Chad le Clos helps pave the way for young swimmers amidst a pandemic


Discovery Vitality Ambassador and South Africa's most decorated Olympian Chad Le Clos doesn’t believe enough is being done to develop young South African swimmers. Together with his sponsors and supporters, he’s determined to make a difference.

In the last 8 years, South Africa has brought home two Olympic gold medals in swimming, thanks to Chad le Clos and Cameron van der Burgh. That’s from a pool of just 3 000 registered swimmers. Compare that to America, which has a pool of 750 000 registered swimmers. “We have 60 million people in South Africa,” says le Clos, “so our pool should be lot bigger.”

The Discovery Vitality Ambassador believes in the latent potential of the country’s youth, but recognises the need for support to help them rise to the top. This led him and his family to start a swimming academy and the Chad Le Clos Foundation, a not for profit organisation whose goal is to develop swimming in the country.

Bridging the gap for promising young swimmers

“In South Africa, winning an Olympic Gold is huge, and once you win that, you’re okay – but the build-up towards that is very hard. Often, when swimmers leave matric, they have no future because they have no money. I remember coming through the ranks – even when I was a World Champion and a Commonwealth champion, I was relatively unknown. I had to take a gamble; my parents had to help me a lot and it was a difficult couple of years until I won that gold.”

“Since then, I’ve been blessed with amazing sponsors, so now I want to help develop the next generation. We have a lot of promising youngsters who have been knocking at the door for many years. At the last World Championships, we had Zane Waddell and Tatjana Schoenmaker winning gold and silver. I’ve done a few training sessions with Ethan du Preez, an up-and-coming butterfly swimmer on the verge of making his Olympic debut at 15 – these are kids who should be getting a lot more attention.”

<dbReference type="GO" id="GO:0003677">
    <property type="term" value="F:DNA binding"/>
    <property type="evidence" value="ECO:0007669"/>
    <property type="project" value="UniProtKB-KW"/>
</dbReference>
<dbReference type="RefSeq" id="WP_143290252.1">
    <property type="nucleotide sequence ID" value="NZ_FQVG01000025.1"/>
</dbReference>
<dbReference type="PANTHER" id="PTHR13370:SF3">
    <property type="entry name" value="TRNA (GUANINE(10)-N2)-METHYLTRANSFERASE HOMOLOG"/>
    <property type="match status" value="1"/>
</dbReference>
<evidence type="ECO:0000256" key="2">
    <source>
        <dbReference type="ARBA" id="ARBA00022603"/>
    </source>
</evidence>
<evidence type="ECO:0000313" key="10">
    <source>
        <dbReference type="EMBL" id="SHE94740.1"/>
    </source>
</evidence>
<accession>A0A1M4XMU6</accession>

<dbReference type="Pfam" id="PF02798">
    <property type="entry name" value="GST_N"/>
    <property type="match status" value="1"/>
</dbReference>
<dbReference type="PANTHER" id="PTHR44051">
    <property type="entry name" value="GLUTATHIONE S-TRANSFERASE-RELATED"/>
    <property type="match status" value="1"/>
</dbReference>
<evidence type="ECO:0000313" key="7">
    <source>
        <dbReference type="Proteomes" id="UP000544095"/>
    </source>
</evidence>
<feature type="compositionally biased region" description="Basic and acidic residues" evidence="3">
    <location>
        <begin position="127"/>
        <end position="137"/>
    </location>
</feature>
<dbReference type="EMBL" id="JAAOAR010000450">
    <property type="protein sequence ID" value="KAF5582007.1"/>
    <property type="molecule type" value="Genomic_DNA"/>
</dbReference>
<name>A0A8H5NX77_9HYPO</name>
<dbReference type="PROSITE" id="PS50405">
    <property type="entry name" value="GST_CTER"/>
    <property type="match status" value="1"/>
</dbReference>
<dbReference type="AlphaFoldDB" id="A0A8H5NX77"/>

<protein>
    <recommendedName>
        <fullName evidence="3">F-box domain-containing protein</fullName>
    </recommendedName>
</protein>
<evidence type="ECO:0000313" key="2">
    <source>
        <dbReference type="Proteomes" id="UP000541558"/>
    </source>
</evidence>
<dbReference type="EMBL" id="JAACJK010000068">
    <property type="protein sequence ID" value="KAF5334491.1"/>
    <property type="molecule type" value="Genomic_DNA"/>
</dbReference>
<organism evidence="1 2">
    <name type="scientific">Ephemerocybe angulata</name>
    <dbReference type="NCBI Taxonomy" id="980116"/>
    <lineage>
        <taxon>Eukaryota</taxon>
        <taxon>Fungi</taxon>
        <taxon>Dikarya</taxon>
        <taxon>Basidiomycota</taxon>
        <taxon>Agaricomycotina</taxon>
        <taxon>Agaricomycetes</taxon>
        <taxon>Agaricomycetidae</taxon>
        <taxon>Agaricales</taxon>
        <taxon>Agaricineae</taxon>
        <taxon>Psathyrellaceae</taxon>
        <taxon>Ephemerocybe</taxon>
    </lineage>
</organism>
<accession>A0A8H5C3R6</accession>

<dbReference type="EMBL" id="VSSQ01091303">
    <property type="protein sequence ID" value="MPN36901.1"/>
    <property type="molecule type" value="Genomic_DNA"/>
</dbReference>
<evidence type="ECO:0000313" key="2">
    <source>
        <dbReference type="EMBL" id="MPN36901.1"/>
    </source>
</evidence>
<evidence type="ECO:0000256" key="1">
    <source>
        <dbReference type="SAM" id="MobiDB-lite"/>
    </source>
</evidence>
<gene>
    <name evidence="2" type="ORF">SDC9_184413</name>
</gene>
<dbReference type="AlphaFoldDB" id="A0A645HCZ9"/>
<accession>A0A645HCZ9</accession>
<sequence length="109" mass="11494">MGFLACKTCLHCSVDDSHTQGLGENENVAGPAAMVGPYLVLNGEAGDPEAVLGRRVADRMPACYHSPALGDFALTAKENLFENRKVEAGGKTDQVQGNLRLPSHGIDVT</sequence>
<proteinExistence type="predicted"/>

The Chad le Clos Foundation accepts donations from individuals, trusts and companies, and the funds raised are put straight back into the sport, with a focus on kids from underprivileged backgrounds. Longer-term, the Foundation aims to develop swimming infrastructure in South Africa for local community use.

Positivity in a pandemic

Apart from scheduling community outreaches once lockdown restrictions end, the foundation’s latest initiative is selling locally-produced face masks, with 90% of the proceeds going to charity and 10% going to the Foundation. “We want to do our bit to make a difference in this time of crisis,” explains le Clos. “Discovery has donated 3 000 masks, and we’re giving masks to the Sandton police force, healthcare workers in Joburg and in Durban and so on.”

“It’s been a real encouragement to see the support we’re getting from companies like Discovery, my sponsors, and I’m urging more corporates to get behind this, because we’re all trying to make South Africa a better place. The most important thing is that we have positive people behind us. Along with doing my best to keep winning gold medals, this is my legacy back to South Africa.”

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